But What Does God Think?

I spent much of yesterday reading Millicent Fawcett’s ‘Short History of Women’s Suffrage.’ It’s a fascinating read with some interesting (and depressing) parallels with our own time. It is astonishing to discover just how many times the issue of women’s suffrage was up before Parliament and how many times, in spite of having widespread support, it failed to pass into law. Gladstone stands out as a particular weasel; having indicated he would support the issue when in government, he then proceeded to campaign against it as Prime Minister. Remind you of anyone? Fawcett was in the thick of this debate and knew major players such as John Stuart Mill and Harriet Martineau as well as the female opponents of women’s suffrage, whose position she neatly eviscerates. It’s exactly like Phyllis Schlafly who opposed the Equal Rights Amendment in the US: it’s a case of ‘do as I say, not as I do.’

But for all its obvious frustration and anger, the book is not a rant. It’s a very measured account whilst also being well-argued and forceful. The most striking thing about her opponents is that they nearly all relied on some inside knowledge of what God thought about it all. Women were divinely ordained to stay at home and raise children; we were not formed for cogent thought, etc etc etc and this was the way God wanted it. As Mary Wollstonecraft observed a century and a half earlier, ‘I have not found among the disbelievers in organised religion a single opponent of the principle of equal rights for men and women.’

There were a lot of surprising things in this book; such as that the Isle of Man was the first place in the UK to give women the vote and that in many places until the mid-19th century women were allowed to vote by default – simply because there was no law that said they couldn’t. The book is sad because it was written in 1912 when Fawcett thought we were on the eve of obtaining the vote, not realising it would take four years of senseless slaughter to change people’s minds; she did, however, live to see it enacted into law and the first women MP’s take their place in Parliament.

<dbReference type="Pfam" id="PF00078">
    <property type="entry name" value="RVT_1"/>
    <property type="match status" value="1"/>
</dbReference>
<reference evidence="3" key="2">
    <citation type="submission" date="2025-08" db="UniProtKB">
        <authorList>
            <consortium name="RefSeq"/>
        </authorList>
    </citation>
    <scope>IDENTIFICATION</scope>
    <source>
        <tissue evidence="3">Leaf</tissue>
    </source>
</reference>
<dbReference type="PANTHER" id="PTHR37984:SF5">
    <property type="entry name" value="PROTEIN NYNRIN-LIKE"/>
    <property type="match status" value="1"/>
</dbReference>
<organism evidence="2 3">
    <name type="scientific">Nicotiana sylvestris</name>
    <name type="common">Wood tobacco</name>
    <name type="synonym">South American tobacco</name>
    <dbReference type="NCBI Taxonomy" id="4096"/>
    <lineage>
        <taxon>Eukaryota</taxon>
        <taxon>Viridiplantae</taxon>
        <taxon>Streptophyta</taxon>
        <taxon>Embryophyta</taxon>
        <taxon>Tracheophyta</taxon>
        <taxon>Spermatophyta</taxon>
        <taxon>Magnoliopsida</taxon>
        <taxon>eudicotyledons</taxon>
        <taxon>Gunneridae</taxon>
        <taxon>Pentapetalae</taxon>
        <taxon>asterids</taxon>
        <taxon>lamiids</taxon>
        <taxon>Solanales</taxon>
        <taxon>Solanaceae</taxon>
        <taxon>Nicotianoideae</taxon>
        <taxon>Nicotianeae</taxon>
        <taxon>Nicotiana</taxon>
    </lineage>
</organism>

Warning – next section contains spoilers.

In other news, we finished watching Jimmy McGovern’s excellent series Time, starring Sean Bean as a deeply remorseful alcoholic serving four years for killing a cyclist while driving drunk. Four years is not long but the courts took into account that he handed himself into police, accepted responsibility for what he’d done and pleaded guilty in court. The drama begins with him being transported in a prison van alongside two maniacs who are banging the walls and screaming at each other, and in the beginning I thought it was going to be a violent drama which ended with him being killed or else somehow sucked into the system. Not a bit of it. It’s a steep learning curve but he learns how to stand up to bullies and spends a lot of time talking to young offenders about what he’s done. He teaches a fellow-inmate to read and after two years has so impressed the staff that he’s allowed out for a day to speak at a conference – unsupervised. But now it’s payback time: the guy who helped him defeat the bully wants the favour returned, and it’s a big one. After the conference he’s to stop off, pick up some drugs and deliver them to the prison. This is the turning-point of the drama – after delivering his speech to the conference on the need to live a good life, he can’t do it. He gets back in the taxi, goes back to the prison and tells the guy it’s no go. Ten minutes later they come for him, bearing snooker balls wrapped inside socks, but they guy he taught to read and write saves him, though not before he gets one eye socket bashed in.

The prison is often brutal, an environment where the best recourse to getting beaten up is to shut up because if you get a name as a grass life will only get worse. But there are beacons of light in the darkness, and in the end he finds redemption because he is willing to face up to what he has done. The drama ends with him meeting the mother of the man he killed, both of them trying to find a way forward.

There’s a sub-plot too, featuring prison officer Eric McNally, a ‘firm-but-fair’ bloke who actually does get sucked into the system because his son, in another prison, is being threatened. In order to save him he resorts to smuggling drugs into the prison and in the end he’s caught. He and Mark swap over; as Mark is waiting to get out, Eric is waiting to be transported to another prison to serve his time there.

It’s cathartic – and there aren’t many dramas you can say that about nowadays.

Kirk out